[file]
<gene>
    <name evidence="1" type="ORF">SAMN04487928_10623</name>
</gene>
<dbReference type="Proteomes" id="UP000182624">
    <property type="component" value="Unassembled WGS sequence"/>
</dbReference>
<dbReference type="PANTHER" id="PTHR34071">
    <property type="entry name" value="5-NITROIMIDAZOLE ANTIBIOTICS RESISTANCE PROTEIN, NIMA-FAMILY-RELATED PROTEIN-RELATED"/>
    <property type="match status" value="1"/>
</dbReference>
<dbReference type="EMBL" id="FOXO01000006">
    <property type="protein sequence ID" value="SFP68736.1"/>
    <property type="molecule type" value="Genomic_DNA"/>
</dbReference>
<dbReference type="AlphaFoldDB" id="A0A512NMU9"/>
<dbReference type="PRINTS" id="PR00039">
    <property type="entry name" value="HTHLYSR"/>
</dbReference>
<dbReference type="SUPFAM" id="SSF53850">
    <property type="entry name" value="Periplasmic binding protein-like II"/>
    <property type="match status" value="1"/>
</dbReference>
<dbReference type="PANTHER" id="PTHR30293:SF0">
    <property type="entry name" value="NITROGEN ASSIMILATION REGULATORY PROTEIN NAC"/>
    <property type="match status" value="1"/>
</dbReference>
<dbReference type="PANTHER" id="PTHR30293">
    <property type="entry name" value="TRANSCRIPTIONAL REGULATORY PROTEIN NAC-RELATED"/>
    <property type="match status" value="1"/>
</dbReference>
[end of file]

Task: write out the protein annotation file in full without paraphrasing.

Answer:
<gene>
    <name evidence="1" type="ORF">SAMN04487928_10623</name>
</gene>
<dbReference type="Proteomes" id="UP000182624">
    <property type="component" value="Unassembled WGS sequence"/>
</dbReference>
<dbReference type="PANTHER" id="PTHR34071">
    <property type="entry name" value="5-NITROIMIDAZOLE ANTIBIOTICS RESISTANCE PROTEIN, NIMA-FAMILY-RELATED PROTEIN-RELATED"/>
    <property type="match status" value="1"/>
</dbReference>
<dbReference type="EMBL" id="FOXO01000006">
    <property type="protein sequence ID" value="SFP68736.1"/>
    <property type="molecule type" value="Genomic_DNA"/>
</dbReference>
<dbReference type="AlphaFoldDB" id="A0A512NMU9"/>
<dbReference type="PRINTS" id="PR00039">
    <property type="entry name" value="HTHLYSR"/>
</dbReference>
<dbReference type="SUPFAM" id="SSF53850">
    <property type="entry name" value="Periplasmic binding protein-like II"/>
    <property type="match status" value="1"/>
</dbReference>
<dbReference type="PANTHER" id="PTHR30293:SF0">
    <property type="entry name" value="NITROGEN ASSIMILATION REGULATORY PROTEIN NAC"/>
    <property type="match status" value="1"/>
</dbReference>
<dbReference type="PANTHER" id="PTHR30293">
    <property type="entry name" value="TRANSCRIPTIONAL REGULATORY PROTEIN NAC-RELATED"/>
    <property type="match status" value="1"/>
</dbReference>